How Are You Portraying Yourself When Using Social Media?
Do Your Online Posts Reflect Your Compassion or Your Bitterness?
Posted Jul 25, 2015
If your social media newsfeeds are anything like mine, you're likely aware that there was recently a perceived threat that had the potential to undo everything that's good in the world. I'm talking, of course, about ex-NAACP leader Rachel Dolezal, who not so long ago resigned her Spokane, Washington post after being criticized for portraying herself as black (and insists in a recent interview with Vanity Fair that she still identifies as black).
I must admit that it's odd to me that so many people I know were incensed about this matter and thus took to their online platforms to harshly criticize and even make fun of Ms. Dolezal. Especially since none of the people I saw ranting about this seemed to actually know Ms. Dolezal, personally. Sure, I understand there was a train wreck factor to the media coverage, which made it virtually impossible to look away from this debacle. But does that mean we had to take to Twitter and facebook in an effort to demonize this person?
It was, after all, just a short while ago that Caitlyn Jenner (formerly known as Bruce) let us know that she identified as being female. And the descriptors of "Brave" and "Groundbreaker" and "Hero" flooded social media in the wake of her announcement and her receiving the Arthur Ashe Award at the ESPN ESPYS. Ms. Jenner has been embraced with open arms (or open dialogue, as it were)—despite her being part of a modern TV dynasty that is known for manipulating the media for ratings and profits.
Now don't get me wrong. I'm not comparing Ms. Dolezal's identity declaration directly with Ms. Jenner's. And yet, at the same time, I do question why one is a hero and the other is a sign of the apocalypse. When did vitriol become a national pastime and filling our social media feeds with hatred become de rigeur? Has initially greeting someone we don't understand (or even that we don't agree with) with kindness become a thing of the past?
I'm reminded of the caution to not judge someone before walking in his or her shoes. There's clearly a history between Ms. Dolezal and her parents that none of us can possibly understand. And not knowing this history, we can't necessarily comprehend what would lead Ms. Dolezal to make some of the choices she's made—even if some of these choices are questionable in nature. But does this mean she deserves our prosecution? That we all should throw verbal and written stones in her direction? That we should pollute our social media newsfeeds with hatred and disgust for someone none of us has met in person?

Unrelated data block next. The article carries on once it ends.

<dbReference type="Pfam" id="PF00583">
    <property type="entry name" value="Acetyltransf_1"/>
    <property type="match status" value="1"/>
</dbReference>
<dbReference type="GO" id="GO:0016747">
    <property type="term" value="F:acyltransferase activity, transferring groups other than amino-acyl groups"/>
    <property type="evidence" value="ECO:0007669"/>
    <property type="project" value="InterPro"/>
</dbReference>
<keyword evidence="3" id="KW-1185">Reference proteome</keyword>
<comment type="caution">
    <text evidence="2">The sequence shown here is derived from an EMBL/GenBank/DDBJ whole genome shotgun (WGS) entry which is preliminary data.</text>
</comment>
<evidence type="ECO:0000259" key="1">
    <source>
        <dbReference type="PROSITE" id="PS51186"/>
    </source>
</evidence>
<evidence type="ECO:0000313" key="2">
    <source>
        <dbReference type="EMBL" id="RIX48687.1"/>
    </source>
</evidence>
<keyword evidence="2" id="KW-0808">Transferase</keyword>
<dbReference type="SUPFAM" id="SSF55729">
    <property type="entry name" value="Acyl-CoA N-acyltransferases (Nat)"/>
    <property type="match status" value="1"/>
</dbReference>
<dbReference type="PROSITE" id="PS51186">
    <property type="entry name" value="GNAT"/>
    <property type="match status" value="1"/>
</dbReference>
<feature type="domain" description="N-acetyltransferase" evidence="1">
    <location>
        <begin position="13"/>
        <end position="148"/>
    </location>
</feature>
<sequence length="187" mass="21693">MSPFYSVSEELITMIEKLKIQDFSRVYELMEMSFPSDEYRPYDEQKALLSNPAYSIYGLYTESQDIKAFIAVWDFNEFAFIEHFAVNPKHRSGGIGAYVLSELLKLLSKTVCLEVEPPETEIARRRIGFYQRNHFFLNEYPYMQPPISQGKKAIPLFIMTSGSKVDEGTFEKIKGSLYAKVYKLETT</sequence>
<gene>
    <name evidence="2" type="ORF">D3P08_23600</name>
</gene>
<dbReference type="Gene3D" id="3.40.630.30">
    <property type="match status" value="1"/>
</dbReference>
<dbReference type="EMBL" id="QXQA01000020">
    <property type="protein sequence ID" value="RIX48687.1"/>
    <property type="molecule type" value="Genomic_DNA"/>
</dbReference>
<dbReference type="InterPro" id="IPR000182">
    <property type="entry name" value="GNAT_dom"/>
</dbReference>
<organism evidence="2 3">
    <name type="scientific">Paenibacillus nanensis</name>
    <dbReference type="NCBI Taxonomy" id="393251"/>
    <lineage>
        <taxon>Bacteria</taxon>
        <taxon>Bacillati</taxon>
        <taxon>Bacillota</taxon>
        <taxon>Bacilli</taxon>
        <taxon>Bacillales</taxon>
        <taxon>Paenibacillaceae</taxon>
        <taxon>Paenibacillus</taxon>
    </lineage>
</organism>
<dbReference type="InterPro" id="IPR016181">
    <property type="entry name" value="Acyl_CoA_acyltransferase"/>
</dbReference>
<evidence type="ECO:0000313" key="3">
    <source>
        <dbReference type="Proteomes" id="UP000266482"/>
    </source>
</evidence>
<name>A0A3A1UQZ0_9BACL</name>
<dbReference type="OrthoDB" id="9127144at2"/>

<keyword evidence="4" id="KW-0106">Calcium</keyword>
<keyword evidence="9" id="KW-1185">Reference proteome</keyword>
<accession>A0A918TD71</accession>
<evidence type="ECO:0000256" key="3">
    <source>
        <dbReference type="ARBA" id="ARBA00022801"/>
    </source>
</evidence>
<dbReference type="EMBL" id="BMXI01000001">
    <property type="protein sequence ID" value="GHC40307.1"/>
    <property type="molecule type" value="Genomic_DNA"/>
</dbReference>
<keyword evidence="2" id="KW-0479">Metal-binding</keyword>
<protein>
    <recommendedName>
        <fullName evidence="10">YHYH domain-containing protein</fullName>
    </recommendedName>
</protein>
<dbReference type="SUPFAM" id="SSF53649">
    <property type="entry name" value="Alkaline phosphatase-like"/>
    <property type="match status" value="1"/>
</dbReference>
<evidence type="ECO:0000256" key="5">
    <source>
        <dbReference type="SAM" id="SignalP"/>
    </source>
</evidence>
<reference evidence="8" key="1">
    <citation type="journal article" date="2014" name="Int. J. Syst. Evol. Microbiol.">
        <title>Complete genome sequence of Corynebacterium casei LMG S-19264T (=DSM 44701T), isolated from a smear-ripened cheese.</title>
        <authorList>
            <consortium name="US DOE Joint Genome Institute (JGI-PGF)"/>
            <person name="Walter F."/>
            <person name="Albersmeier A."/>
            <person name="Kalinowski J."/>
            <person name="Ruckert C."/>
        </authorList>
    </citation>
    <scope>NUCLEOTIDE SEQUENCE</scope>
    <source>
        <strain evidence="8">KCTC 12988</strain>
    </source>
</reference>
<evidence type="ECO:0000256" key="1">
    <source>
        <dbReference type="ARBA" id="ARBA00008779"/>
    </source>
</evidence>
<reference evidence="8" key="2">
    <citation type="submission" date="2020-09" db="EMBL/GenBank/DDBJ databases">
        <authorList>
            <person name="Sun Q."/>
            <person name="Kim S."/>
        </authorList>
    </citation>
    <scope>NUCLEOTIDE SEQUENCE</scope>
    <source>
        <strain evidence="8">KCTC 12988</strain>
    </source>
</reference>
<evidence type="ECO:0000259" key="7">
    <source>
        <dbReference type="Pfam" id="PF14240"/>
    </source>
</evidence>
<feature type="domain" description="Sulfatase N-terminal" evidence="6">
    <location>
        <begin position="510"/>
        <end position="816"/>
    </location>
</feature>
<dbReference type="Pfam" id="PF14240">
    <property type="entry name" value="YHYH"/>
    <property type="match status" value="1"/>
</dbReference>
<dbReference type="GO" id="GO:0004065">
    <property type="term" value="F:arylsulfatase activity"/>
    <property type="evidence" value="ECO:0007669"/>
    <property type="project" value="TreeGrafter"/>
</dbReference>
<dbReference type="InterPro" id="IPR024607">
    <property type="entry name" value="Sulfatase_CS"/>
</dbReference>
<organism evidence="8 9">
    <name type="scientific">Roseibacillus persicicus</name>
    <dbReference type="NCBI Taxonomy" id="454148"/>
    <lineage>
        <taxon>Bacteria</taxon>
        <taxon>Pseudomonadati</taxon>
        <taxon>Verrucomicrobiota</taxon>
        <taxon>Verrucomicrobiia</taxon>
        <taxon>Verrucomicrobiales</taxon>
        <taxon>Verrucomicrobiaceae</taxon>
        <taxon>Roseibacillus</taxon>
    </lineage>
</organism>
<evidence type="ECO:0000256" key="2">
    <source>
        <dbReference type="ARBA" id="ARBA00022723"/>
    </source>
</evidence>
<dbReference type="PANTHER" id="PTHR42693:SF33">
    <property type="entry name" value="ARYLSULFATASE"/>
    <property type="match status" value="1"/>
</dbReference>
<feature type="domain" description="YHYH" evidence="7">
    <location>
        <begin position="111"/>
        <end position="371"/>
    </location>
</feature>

This all hits home with me given that I'm a former 450-pound man who although fat, always identified as a thinner person. Being someone who averaged a waist size of 60-inches, I often experienced cruel judgment from strangers (many who were even abusively verbal). These people didn't know me. And yet they took it upon themselves to make me feel shame and even fear. None of which were helpful in my quest to get healthier, mentally and physically.
Even if Ms. Dolezal is suffering from some form of delusion (and I don't know that she is), should we not feel compassion for her?
I had someone very delusional in my life. And this person—my own mother—was one of the major factors that resulted in my putting on excessive weight (creating a protective barrier in the form of blubber in an attempt to shut everything out). My mother was a virtual monster who not only verbally and physically tortured my sister and I, but also put us through horrific circumstances that many would possibly not survive. But we did survive—even with mental scars that led us to commit some questionable acts as we struggled to find freedom from the angst of our tortured childhoods. And the real freedom, the real survival, and the real key to my unlocking what was holding me back, was developing compassion for my mother (and even looking upon her with kindness—despite everything she'd done).
It's when I saw my mom as someone who was mentally ill and was simply doing the best she knew how to do that I was set free, mentally. And as a result I was even able to be kind to my mom in later years—despite the fact that her sickness and lies continued until her death. But it was with kindness and compassion that I was able to forgive my mother and, perhaps just important, accept her for who she is/was (and even forgive myself for some of the questionable choices I made over the years as a result of her upbringing).
The act of letting go of years and years of hatred was actually more beneficial to me than to my mother. And it was key in not only taking off the excess weight (my personal demon), but keeping it off.
So next time we see someone in the media who we think deserves our critique, our judgment, or even our vitriol, let's take a deep breath in and let a deep breath out—and be reminded that we're all struggling to define ourselves and to live our lives in the happiest ways we know how.
We are all part of the human race. And the more humane we are when thinking—and posting online—about others, the more kindness we're likely to receive (even when thinking about our own selves).